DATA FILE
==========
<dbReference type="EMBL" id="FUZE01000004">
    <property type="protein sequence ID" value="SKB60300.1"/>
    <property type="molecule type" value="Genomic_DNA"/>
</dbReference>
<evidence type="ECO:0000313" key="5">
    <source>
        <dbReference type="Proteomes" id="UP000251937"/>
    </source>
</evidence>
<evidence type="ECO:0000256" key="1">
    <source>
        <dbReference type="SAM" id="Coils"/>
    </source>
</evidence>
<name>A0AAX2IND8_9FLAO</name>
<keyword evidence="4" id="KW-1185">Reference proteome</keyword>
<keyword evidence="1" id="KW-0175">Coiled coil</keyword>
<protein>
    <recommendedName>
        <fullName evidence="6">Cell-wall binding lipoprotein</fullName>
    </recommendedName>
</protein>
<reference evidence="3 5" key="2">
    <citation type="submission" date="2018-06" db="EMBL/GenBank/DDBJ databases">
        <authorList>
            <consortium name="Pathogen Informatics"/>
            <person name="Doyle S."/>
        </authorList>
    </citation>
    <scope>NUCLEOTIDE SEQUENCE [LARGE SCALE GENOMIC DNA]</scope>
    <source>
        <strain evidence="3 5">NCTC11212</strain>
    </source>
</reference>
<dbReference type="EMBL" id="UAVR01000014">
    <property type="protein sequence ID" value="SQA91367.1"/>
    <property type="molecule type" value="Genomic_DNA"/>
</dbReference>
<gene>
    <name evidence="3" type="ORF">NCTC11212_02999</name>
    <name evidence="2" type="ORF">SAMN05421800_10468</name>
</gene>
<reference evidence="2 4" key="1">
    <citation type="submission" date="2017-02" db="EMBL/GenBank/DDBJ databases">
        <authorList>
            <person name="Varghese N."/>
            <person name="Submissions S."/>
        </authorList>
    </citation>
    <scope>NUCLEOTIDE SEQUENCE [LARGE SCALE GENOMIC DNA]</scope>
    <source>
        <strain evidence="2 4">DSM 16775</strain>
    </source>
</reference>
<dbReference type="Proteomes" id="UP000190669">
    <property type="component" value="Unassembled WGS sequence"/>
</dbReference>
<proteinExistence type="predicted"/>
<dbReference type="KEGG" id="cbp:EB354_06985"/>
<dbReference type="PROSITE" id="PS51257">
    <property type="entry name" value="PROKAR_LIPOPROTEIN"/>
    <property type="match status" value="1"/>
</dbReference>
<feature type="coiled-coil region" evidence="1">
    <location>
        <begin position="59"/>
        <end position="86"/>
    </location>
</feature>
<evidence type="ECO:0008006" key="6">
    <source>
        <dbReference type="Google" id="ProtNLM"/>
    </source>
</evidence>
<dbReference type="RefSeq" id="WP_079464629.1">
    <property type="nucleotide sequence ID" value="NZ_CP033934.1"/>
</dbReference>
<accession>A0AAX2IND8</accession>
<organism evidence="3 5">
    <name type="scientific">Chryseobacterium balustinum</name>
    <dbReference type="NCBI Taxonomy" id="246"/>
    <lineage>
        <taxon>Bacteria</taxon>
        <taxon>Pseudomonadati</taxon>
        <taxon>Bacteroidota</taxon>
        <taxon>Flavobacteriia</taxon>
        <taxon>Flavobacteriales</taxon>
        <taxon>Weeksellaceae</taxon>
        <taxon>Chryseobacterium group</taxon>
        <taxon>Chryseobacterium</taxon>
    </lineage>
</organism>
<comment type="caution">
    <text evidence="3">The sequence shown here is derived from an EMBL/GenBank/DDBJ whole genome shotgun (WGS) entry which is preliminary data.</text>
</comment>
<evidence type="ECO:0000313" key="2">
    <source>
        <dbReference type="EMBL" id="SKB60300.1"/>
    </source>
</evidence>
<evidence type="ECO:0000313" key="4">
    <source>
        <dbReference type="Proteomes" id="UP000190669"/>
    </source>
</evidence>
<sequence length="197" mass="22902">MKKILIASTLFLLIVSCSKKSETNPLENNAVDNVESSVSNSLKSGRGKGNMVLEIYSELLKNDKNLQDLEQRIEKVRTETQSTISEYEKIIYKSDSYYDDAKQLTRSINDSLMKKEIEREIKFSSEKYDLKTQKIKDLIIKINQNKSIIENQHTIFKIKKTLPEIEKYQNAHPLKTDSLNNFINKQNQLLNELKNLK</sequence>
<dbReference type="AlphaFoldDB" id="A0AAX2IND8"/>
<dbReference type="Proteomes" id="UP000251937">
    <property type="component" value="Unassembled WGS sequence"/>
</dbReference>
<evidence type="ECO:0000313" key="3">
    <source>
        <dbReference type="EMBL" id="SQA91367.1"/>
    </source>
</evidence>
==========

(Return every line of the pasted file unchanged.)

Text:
<dbReference type="EMBL" id="FUZE01000004">
    <property type="protein sequence ID" value="SKB60300.1"/>
    <property type="molecule type" value="Genomic_DNA"/>
</dbReference>
<evidence type="ECO:0000313" key="5">
    <source>
        <dbReference type="Proteomes" id="UP000251937"/>
    </source>
</evidence>
<evidence type="ECO:0000256" key="1">
    <source>
        <dbReference type="SAM" id="Coils"/>
    </source>
</evidence>
<name>A0AAX2IND8_9FLAO</name>
<keyword evidence="4" id="KW-1185">Reference proteome</keyword>
<keyword evidence="1" id="KW-0175">Coiled coil</keyword>
<protein>
    <recommendedName>
        <fullName evidence="6">Cell-wall binding lipoprotein</fullName>
    </recommendedName>
</protein>
<reference evidence="3 5" key="2">
    <citation type="submission" date="2018-06" db="EMBL/GenBank/DDBJ databases">
        <authorList>
            <consortium name="Pathogen Informatics"/>
            <person name="Doyle S."/>
        </authorList>
    </citation>
    <scope>NUCLEOTIDE SEQUENCE [LARGE SCALE GENOMIC DNA]</scope>
    <source>
        <strain evidence="3 5">NCTC11212</strain>
    </source>
</reference>
<dbReference type="EMBL" id="UAVR01000014">
    <property type="protein sequence ID" value="SQA91367.1"/>
    <property type="molecule type" value="Genomic_DNA"/>
</dbReference>
<gene>
    <name evidence="3" type="ORF">NCTC11212_02999</name>
    <name evidence="2" type="ORF">SAMN05421800_10468</name>
</gene>
<reference evidence="2 4" key="1">
    <citation type="submission" date="2017-02" db="EMBL/GenBank/DDBJ databases">
        <authorList>
            <person name="Varghese N."/>
            <person name="Submissions S."/>
        </authorList>
    </citation>
    <scope>NUCLEOTIDE SEQUENCE [LARGE SCALE GENOMIC DNA]</scope>
    <source>
        <strain evidence="2 4">DSM 16775</strain>
    </source>
</reference>
<dbReference type="Proteomes" id="UP000190669">
    <property type="component" value="Unassembled WGS sequence"/>
</dbReference>
<proteinExistence type="predicted"/>
<dbReference type="KEGG" id="cbp:EB354_06985"/>
<dbReference type="PROSITE" id="PS51257">
    <property type="entry name" value="PROKAR_LIPOPROTEIN"/>
    <property type="match status" value="1"/>
</dbReference>
<feature type="coiled-coil region" evidence="1">
    <location>
        <begin position="59"/>
        <end position="86"/>
    </location>
</feature>
<evidence type="ECO:0008006" key="6">
    <source>
        <dbReference type="Google" id="ProtNLM"/>
    </source>
</evidence>
<dbReference type="RefSeq" id="WP_079464629.1">
    <property type="nucleotide sequence ID" value="NZ_CP033934.1"/>
</dbReference>
<accession>A0AAX2IND8</accession>
<organism evidence="3 5">
    <name type="scientific">Chryseobacterium balustinum</name>
    <dbReference type="NCBI Taxonomy" id="246"/>
    <lineage>
        <taxon>Bacteria</taxon>
        <taxon>Pseudomonadati</taxon>
        <taxon>Bacteroidota</taxon>
        <taxon>Flavobacteriia</taxon>
        <taxon>Flavobacteriales</taxon>
        <taxon>Weeksellaceae</taxon>
        <taxon>Chryseobacterium group</taxon>
        <taxon>Chryseobacterium</taxon>
    </lineage>
</organism>
<comment type="caution">
    <text evidence="3">The sequence shown here is derived from an EMBL/GenBank/DDBJ whole genome shotgun (WGS) entry which is preliminary data.</text>
</comment>
<evidence type="ECO:0000313" key="2">
    <source>
        <dbReference type="EMBL" id="SKB60300.1"/>
    </source>
</evidence>
<evidence type="ECO:0000313" key="4">
    <source>
        <dbReference type="Proteomes" id="UP000190669"/>
    </source>
</evidence>
<sequence length="197" mass="22902">MKKILIASTLFLLIVSCSKKSETNPLENNAVDNVESSVSNSLKSGRGKGNMVLEIYSELLKNDKNLQDLEQRIEKVRTETQSTISEYEKIIYKSDSYYDDAKQLTRSINDSLMKKEIEREIKFSSEKYDLKTQKIKDLIIKINQNKSIIENQHTIFKIKKTLPEIEKYQNAHPLKTDSLNNFINKQNQLLNELKNLK</sequence>
<dbReference type="AlphaFoldDB" id="A0AAX2IND8"/>
<dbReference type="Proteomes" id="UP000251937">
    <property type="component" value="Unassembled WGS sequence"/>
</dbReference>
<evidence type="ECO:0000313" key="3">
    <source>
        <dbReference type="EMBL" id="SQA91367.1"/>
    </source>
</evidence>